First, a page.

Last month the much-anticipated Leandro report was made public. The report is the result of a comprehensive, year-long study by non-partisan education consultants WestEd who were appointed by North Carolina courts to take a systematic look at whether or not the state is living up to its constitutional mandate to provide a “sound basic education” to each child.
Spoiler alert–it isn’t.
It’s important to understand that the WestEd’s Leandro report is not so much a progress report as a detailed road map toward compliance for state legislators.
Any K-3 teacher will tell you how hard it is to manage behaviors and differentiate instruction for a large group of early elementary students with only one adult in the classroom. Yet in the last decade in North Carolina we’ve seen our numbers of teaching assistants reduced by more than 8,500, the vast majority of them state-funded positions.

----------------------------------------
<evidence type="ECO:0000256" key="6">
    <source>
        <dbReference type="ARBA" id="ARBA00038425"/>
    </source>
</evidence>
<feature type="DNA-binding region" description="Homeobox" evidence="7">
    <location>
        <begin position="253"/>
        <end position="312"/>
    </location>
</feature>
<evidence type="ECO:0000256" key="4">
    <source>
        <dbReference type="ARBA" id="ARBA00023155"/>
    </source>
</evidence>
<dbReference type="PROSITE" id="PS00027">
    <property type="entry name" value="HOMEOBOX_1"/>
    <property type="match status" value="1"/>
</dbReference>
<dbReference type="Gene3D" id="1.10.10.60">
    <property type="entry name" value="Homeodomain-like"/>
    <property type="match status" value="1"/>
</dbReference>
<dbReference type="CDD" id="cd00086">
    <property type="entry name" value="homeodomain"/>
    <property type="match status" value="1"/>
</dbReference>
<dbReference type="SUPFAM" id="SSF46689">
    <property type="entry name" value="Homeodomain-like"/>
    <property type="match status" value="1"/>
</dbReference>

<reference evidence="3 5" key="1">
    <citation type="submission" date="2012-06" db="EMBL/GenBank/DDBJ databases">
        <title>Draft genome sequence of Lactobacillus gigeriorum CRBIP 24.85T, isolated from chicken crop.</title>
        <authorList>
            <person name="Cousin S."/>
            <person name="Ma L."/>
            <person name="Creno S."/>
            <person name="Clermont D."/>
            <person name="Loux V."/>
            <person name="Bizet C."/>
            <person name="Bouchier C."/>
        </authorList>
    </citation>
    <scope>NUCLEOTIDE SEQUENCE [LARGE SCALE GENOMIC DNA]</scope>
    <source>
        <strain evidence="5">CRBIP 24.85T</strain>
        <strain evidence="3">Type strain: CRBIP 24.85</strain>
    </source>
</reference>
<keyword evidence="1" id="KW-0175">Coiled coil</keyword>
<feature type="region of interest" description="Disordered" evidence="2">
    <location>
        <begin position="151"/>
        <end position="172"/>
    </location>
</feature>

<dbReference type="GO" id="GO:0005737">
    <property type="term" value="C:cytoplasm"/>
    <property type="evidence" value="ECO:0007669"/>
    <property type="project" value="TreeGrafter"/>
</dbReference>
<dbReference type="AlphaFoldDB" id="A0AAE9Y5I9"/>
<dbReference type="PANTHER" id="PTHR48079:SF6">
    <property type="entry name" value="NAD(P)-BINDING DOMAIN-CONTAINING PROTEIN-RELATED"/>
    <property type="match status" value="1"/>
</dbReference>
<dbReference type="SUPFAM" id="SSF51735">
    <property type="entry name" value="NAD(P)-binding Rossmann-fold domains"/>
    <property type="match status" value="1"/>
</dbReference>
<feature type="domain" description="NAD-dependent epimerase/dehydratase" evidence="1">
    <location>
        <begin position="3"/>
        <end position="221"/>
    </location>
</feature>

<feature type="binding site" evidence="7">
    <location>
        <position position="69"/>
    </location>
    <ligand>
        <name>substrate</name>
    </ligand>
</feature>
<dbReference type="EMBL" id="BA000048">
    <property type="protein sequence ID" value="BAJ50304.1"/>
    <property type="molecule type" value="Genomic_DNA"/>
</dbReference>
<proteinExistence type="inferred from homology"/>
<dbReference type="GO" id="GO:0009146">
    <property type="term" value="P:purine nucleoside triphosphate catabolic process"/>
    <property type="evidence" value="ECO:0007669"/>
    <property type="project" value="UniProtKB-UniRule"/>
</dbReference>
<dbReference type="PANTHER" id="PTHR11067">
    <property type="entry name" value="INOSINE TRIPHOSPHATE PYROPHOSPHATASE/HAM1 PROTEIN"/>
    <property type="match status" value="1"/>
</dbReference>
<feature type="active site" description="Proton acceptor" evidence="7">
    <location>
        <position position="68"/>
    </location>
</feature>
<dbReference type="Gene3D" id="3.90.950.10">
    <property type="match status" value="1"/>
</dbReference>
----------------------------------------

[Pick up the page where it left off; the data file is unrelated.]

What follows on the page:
Over the same decade we’ve lost those thousands of teaching assistants, student enrollment in North Carolina schools has increased by 12%.
One of the recommendations made in the Leandro report is that North Carolina “fully fund teaching assistants in the early grades (K–3) to ensure adequate student-to-staff ratios for fostering responsive relationships and effective instruction.”
Returning the thousands of teaching assistants who have fallen victim to budget cuts over the last decade is going to be a vital step toward providing students with the education guaranteed to them in our constitution.Sound-Basic-Education-for-All-An-Action-Plan-for-North-Carolina